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GP Week : Issue 184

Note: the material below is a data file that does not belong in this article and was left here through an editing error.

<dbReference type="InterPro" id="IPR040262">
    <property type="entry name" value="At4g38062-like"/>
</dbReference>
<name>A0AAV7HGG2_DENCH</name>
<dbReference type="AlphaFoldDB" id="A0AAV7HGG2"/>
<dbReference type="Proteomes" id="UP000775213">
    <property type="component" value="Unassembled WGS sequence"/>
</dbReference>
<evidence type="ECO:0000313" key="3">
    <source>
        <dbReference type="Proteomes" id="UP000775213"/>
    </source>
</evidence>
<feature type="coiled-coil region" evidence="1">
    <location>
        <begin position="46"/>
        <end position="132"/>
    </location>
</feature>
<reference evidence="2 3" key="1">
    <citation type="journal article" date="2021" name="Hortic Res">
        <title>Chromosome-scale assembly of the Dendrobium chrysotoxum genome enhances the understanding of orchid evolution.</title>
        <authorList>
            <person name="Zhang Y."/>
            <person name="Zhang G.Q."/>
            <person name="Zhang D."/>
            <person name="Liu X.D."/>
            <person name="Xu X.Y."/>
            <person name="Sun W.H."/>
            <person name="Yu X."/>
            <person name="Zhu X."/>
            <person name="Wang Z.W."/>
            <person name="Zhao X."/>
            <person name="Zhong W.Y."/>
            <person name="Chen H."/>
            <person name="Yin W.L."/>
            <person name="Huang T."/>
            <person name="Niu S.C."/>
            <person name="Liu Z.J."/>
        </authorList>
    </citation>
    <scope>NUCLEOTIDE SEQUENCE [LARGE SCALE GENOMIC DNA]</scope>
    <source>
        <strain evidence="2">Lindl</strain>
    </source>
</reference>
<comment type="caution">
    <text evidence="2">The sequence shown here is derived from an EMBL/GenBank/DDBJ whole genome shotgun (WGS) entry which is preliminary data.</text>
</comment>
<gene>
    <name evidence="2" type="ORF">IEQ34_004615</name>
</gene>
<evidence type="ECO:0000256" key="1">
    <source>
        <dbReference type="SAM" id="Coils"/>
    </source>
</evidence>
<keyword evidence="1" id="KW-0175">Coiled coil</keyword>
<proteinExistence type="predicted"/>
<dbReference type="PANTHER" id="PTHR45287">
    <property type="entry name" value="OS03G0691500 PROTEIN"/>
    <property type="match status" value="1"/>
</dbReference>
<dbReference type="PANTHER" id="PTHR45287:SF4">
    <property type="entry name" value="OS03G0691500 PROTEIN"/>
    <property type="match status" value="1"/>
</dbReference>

>>> MOTOGP FEATUrE leg at Mugello sealed his fate. Lorenzo took a commanding title that year, and Rossi left the team in a huff. But that signal defeat on the Spaniard’s home turf left him still telling me two years later that his greatest racing regret was never having beaten Rossi in a straight fight. The same remains true today, largely thanks to Rossi’s absence from the front ranks in his two dark years at Ducati. In fact, the only other time the pair did engage in hand-to-hand combat was late in 2010, Rossi still limping, at Motegi. The older rider battered Jorge repeatedly and without mercy, before turfing him off the rostrum. He also cost him points, at a time when the title was still not yet mathematically certain. All very symbolic of the rivalry between the pair, with Rossi’s Yamaha divorce already announced, with Lorenzo named as co-respondent. Both battles are worth revisiting. I note my contemporary report from Catalunya in 2009 read that Rossi had “made Lorenzo look very much the schoolboy” . They’d changed places three times already on the final lap: Lorenzo taking the lead into Turn 1, Rossi regaining it only briefly on Turn 4. Lorenzo had made no mistake at the last known passing point, however, the end of the back straight. Desperation and opportunism showed Rossi “at his bravura best, seizing victory from the jaws of defeat” , as he invented a new one. That in Japan was even more protracted, and certainly more violent. This time they changed places six times on the last lap, and again it ended up in Rossi’s favour, this time by half-a -second as Lorenzo finally decided the title points were more important than his now badly battered pride. He complained to Yamaha boss Masao Furusawa, putting him in the embarrassing position of having to censure his oldest and strongest ally at Yamaha. Rossi described it as “great racing between two great rivals – and really funny for everybody” , and took the senior Yamaha director’s carpeting in his stride. “Yamaha have asked me to race with more attention. So if I am fighting again with Lorenzo, I will try to beat him again ... but with more attention.” Since that time, we all know what has happened. Rossi hit the doldrums at Ducati, in ways that are still haunting him. It must hurt to see that his replacement on the red bike, Dovizioso, is performing a great deal better than did Valentino and his legendary pit crew. Now he is back at Yamaha, but with the landscape completely different. Jorge is the senior incumbent, Rossi the guy relearning the ropes where he was once master of the ship. He’s lagging on results, and at every race so far has been at pains to point out that Lorenzo is riding the Yamaha better than him. At Mugello, he went into more detail, about not only Lorenzo but the other riders who are beating him. “For me it is not right to speak of another level. The younger riders are strong. It is like a car: the next model is always better. “Also the way to ride the bike has changed a lot. Now you have to do some trick on the bike that for an older rider like me is very difficult to learn. “Especially the tyres have changed a lot, from when they introduced the mono-tyre rule. From that moment the Bridgestones have less grip on the edge, so you have to use the traction area for acceleration more than in the past.” But in other ways, the circumstances next Sunday at Catalunya have powerful echoes, and offer high hopes for a decisive close battle between the Yamaha pair. And let it end how it may. “Yamaha have asked me to race with more attention. so if I am fighting again with Lorenzo, I will try to beat him again ... but with more attention.” 25 GPWEEK.com // 25 GPWEEK.com // PARTNERS: